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PLM4IR will be a forum for discussion about the challenges in applying pre-trained language (PLM) models for information retrieval (IR) field as well as the theory behind the models and applications. The aim of this workshop can be multi-fold: 1) establishing a bridge for communications between academic researchers and industrial researchers, 2) providing an opportunity for researchers to present new works and early results, and 3) discussing the main challenges in designing and applying PLM in practice.
Specifically, although many existing PLM models (e.g. Bert, Ernie and etc) have achieved great success in IR tasks, these models do not consider the IR cues that might benefit the downstream IR tasks. A belief of task-dependent pre-training is that a pre-training objective that more closely resembles the downstream task could lead to better fine-tuning performance with higher efficiency. Therefore, this workshop seeks to pursue two main themes:
Specific issues that emerge here include but not limited to:
These are only a few of the many research questions in applying PLM models in practical applications and understanding the theoretical advantages. WSDM is uniquely positioned to host a workshop that would motivate interesting discussion and future work of PLM models for IR in both practical use and theoretical research. All papers will be peer reviewed and single-blinded. We welcome many kinds of papers, such as, but not limited to:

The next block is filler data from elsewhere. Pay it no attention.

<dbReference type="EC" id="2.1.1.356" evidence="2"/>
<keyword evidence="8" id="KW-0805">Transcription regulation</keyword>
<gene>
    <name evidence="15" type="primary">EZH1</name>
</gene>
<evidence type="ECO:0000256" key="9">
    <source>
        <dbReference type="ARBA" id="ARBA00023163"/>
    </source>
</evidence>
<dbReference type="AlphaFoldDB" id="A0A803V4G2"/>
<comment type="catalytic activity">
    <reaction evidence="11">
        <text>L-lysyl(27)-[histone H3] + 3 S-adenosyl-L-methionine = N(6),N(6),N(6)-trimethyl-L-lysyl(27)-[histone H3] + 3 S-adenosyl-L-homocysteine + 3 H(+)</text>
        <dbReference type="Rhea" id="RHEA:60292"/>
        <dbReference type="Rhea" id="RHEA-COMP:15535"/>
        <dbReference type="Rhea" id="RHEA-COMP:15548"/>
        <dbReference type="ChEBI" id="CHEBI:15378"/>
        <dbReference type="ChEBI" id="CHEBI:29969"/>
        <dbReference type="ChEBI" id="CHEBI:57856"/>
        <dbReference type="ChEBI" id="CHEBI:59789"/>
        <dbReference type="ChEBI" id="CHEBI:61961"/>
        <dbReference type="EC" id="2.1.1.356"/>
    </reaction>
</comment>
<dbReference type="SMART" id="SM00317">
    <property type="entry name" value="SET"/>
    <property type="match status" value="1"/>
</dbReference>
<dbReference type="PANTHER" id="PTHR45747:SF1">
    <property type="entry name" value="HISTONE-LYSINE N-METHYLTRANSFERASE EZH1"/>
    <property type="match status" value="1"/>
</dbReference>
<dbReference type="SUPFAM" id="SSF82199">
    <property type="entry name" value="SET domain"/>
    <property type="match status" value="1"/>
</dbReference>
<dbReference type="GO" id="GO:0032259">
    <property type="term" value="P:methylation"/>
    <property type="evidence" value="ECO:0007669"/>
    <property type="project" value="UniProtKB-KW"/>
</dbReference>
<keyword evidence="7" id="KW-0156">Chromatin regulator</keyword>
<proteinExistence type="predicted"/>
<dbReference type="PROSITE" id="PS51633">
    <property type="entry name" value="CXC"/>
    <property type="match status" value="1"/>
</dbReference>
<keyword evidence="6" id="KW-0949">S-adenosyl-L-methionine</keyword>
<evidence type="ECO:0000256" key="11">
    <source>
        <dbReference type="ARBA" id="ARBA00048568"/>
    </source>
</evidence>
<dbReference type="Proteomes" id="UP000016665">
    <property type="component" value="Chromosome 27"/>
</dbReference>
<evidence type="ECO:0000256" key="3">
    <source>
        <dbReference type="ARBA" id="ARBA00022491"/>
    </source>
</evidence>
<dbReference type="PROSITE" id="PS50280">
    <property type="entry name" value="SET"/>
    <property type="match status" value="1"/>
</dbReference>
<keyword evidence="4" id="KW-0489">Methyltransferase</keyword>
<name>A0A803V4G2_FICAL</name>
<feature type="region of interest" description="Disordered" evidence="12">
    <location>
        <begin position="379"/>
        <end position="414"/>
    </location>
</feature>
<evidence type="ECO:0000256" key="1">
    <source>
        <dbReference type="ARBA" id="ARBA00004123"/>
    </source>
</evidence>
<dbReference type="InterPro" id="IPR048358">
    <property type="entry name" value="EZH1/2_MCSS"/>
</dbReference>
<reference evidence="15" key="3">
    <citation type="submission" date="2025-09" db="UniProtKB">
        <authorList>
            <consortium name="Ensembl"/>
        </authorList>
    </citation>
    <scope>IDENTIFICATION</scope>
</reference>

Authors should clearly indicate in their abstracts the kinds of submissions that the papers belong to, to help reviewers better understand their contributions.
Submissions must be in PDF, up to 10 pages long (plus unlimited pages for references) — shorter papers are welcome — and formatted according to the standard double-column ACM Proceedings Style.
The accepted papers will be published on the workshop’s website and will not be considered archival for resubmission purposes.
Authors whose papers are accepted to the workshop will have the opportunity to participate in a spotlight and poster session, and some set may also be chosen for oral presentation. For paper submission, please proceed to the submission website.
Please send enquiries to email@example.com
Head of Data Science
New York City, USA
Institute of Computing Technology, CAS
Senior Algorithm Engineer
Senior Algorithm Engineer
Institute of Computing Technology, CAS
Chen Qu (University of Massachusetts Amherst)
Marc Najork (Google)
Daniel Hill (Amazon)
Daniel Cohen (University of Massachusetts Amherst)
Xuanhui Wang (Google)
Liu Yang (MUniversity of Massachusetts Amherst)
Shangsong Liang (Sun Yat-sen University)
Choo Hui (Amazon)
Jun Xu (Renmin University of China)
Keping Bi (University of Massachusetts Amherst)
Wayne Xin-Zhao (Renmin University of China)